Recession, Libor, Facebook pummel Europe’s banks
ZURICH/LONDON — As if things weren't bad enough, one of Europe's banks took another knock on the chin on Tuesday from its role in Facebook's botched stock market flotation.
Banks are showing the scars from a series of blows: a euro zone crisis that politicians can't resolve, a transatlantic probe into interest rate-rigging, economic stagnation or recession, and regulators tightening the screw.
Although still profitable, earnings are down sharply from pre-crisis days and investors worry that these skinny results will become the norm as the industry goes through profound structural change.
"It's pretty bleak out there. It's going to be very difficult through the summer," said Chris Wheeler, analyst at Mediobanca in London, citing a series of one-off hits and charges adding to the euro zone gloom.
"The question is whether we are entering a new paradigm, not only in investment banking but in wealth management and other products areas that are going to see lower returns. We are not going to return to pre-crisis levels even in wealth management, the question is how much lower will it be," he said.
In the space of an hour on Tuesday, four of Europe's top banks laid bare the troubled times and the impact on their bottom lines.
Sergio Ermotti, chief executive of Swiss bank UBS which shocked investors with a sharp drop in profit, summed up the mood: "A return of confidence can only happen when clients believe there is a clear and lasting resolution to today's economic and political challenges, and this will take time," he said.
UBS took a 349 million Swiss franc ($356 million) loss on its role on advising and underwriting US social networking site Facebook's flotation in May.
The bank said it would take action against US stock exchange Nasdaq for what it called "gross mishandling" of the initial public offering (IPO).
Its second-quarter profit more than halved to 425 million Swiss francs as its investment bank made a loss after trading activity crashed, in addition to the Facebook hit.
Rival Deutsche Bank, suffered a similar drop in trading at its investment bank where profit plunged 63 percent, underscoring the challenge facing its new leaders as they prepare a strategy overhaul.
Analysts said Deutsche Bank's new bosses have startling problems to address at the investment bank – costs represented 87 percent of income, and return on equity was just 5 percent, well below its cost of capital.
BBVA, Spain's second-biggest bank, said first-half profit slumped by a third as it set aside cash to cover losses on its toxic real estate loans, which all the country's banks have been told to do as recession deepens.
BBVA will have to set aside more in the future and the impact of its sickly home market may be a drag for years.
In Austria, Erste Bank cut its 2012 profit outlook for the second time in three months in the face of deteriorating economies across Europe.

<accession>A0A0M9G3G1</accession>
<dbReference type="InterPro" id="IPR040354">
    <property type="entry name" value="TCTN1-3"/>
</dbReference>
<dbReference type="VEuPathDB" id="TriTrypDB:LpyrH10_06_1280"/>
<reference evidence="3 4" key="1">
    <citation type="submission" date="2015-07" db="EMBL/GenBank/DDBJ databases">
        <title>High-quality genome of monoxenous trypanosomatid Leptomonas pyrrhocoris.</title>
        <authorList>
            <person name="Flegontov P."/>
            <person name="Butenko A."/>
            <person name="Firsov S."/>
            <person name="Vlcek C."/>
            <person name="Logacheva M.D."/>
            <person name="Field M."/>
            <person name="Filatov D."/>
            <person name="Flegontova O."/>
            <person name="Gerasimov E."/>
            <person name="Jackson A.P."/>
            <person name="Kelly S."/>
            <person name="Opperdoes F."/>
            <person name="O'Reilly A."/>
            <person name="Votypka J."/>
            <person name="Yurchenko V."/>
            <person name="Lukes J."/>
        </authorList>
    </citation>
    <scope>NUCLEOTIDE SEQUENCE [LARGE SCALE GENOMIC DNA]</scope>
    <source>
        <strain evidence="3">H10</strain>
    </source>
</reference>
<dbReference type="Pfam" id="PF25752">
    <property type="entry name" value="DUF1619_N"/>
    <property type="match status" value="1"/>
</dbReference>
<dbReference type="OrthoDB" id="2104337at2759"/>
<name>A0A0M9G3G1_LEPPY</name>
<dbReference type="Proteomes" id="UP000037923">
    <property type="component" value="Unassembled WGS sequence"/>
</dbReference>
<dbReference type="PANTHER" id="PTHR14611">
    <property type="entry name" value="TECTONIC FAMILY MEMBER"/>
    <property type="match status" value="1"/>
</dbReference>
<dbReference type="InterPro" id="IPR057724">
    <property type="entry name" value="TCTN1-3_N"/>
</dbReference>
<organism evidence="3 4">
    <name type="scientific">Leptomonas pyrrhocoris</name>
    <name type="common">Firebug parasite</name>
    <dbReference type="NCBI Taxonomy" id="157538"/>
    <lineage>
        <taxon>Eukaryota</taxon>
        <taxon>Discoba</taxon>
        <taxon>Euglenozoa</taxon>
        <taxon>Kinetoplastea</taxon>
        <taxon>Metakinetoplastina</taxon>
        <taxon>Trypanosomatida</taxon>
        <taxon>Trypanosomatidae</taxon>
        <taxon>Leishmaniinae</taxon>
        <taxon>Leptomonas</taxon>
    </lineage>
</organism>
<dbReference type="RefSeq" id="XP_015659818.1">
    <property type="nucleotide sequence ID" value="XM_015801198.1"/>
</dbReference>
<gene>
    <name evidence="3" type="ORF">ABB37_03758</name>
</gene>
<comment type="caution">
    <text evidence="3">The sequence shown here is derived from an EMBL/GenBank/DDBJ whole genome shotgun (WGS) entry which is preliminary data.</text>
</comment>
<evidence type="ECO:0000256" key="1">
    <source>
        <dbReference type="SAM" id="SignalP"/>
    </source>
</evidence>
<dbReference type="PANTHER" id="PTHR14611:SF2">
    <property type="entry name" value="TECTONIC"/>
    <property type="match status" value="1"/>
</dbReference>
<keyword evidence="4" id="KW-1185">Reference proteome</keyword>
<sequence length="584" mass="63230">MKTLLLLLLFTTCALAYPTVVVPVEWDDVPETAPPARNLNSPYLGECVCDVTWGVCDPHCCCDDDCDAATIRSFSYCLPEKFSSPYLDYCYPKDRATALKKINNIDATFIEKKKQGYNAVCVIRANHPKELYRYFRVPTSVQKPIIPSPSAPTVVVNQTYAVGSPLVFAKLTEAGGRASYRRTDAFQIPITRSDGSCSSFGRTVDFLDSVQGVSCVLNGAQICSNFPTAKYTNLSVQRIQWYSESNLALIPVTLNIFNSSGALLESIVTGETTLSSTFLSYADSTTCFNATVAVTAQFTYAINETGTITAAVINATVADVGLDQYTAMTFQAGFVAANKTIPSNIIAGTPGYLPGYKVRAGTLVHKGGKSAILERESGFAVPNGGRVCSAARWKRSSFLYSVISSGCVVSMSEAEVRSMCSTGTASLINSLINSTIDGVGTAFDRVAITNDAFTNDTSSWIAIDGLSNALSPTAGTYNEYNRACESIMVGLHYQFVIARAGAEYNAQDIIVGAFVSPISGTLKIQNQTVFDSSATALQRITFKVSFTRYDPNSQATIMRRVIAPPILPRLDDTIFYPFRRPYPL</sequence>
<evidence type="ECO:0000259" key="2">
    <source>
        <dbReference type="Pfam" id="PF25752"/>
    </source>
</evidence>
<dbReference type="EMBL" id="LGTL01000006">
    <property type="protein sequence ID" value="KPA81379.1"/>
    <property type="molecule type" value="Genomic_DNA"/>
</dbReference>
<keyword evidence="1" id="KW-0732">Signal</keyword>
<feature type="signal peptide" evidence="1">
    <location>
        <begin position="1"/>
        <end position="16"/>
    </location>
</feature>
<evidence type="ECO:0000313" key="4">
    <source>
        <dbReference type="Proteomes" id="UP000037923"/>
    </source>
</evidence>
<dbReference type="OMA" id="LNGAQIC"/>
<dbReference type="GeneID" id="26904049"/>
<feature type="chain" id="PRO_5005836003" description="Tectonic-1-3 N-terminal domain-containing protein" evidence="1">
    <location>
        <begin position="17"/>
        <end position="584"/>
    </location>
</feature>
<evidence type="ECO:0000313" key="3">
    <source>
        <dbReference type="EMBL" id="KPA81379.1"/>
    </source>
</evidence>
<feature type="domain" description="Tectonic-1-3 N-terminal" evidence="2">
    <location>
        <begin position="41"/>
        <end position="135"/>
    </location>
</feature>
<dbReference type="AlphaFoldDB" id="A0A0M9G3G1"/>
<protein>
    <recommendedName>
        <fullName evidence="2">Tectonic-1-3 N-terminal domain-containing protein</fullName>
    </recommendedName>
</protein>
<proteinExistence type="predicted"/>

By 1030 GMT, UBS shares were down 4.9 percent, Erste shed 3 percent and Deutsche Bank was down 1 percent. BBVA was flat. The European bank index dipped 1 percent, and is down 18 percent since mid-March.
Investors worry there is more pain ahead, particularly in the fallout from the rate-rigging scandal and in Britain from mis-selling insurance and complex interest rate hedging products.
"This is the longest tunnel I have ever been in and there's no sign of light at the end of it," said an investor who is a top 10 shareholder in Royal Bank of Scotland and holds some other bank shares.
Britain's Barclays was fined $453 million last month by US and UK regulators for rigging interest rates, and more banks are expected to be dragged in.
More than a dozen, including UBS and Deutsche Bank, are being probed by investigators looking at whether Libor and Euribor benchmark rates were manipulated.
UBS said on Tuesday it had appropriate provisions for all litigation. Deutsche Bank did not say whether it had set aside funds for potential costs.
Corporate treasurers, pension funds, charities and other investors are seeking advice on whether to pull their money out of banks, nervous that earnings will be eroded for some time by fines.
"There appears to be a common denominator: the absence of appropriate cultural and ethical values to guide bank management and governance," said George Dallas, director of corporate governance at F&C Investments.
One bright spot is that banks have remained in the black, in contrast to the darkest days of the 2008/09 global financial crisis. Deutsche Bank may need to raise capital, some analysts reckon, but there appears unlikely to be an immediate industry-wide dash for cash.
But even banks that are performing relatively well are struggling to regain investors' trust. HSBC, Europe's biggest lender, on Monday took a $2 billion hit to cover fines due to lax anti-money laundering in its US and Mexican operations and to compensate British customers for mis-selling. That took the shine off a decent underlying performance, analysts said. — Reuters
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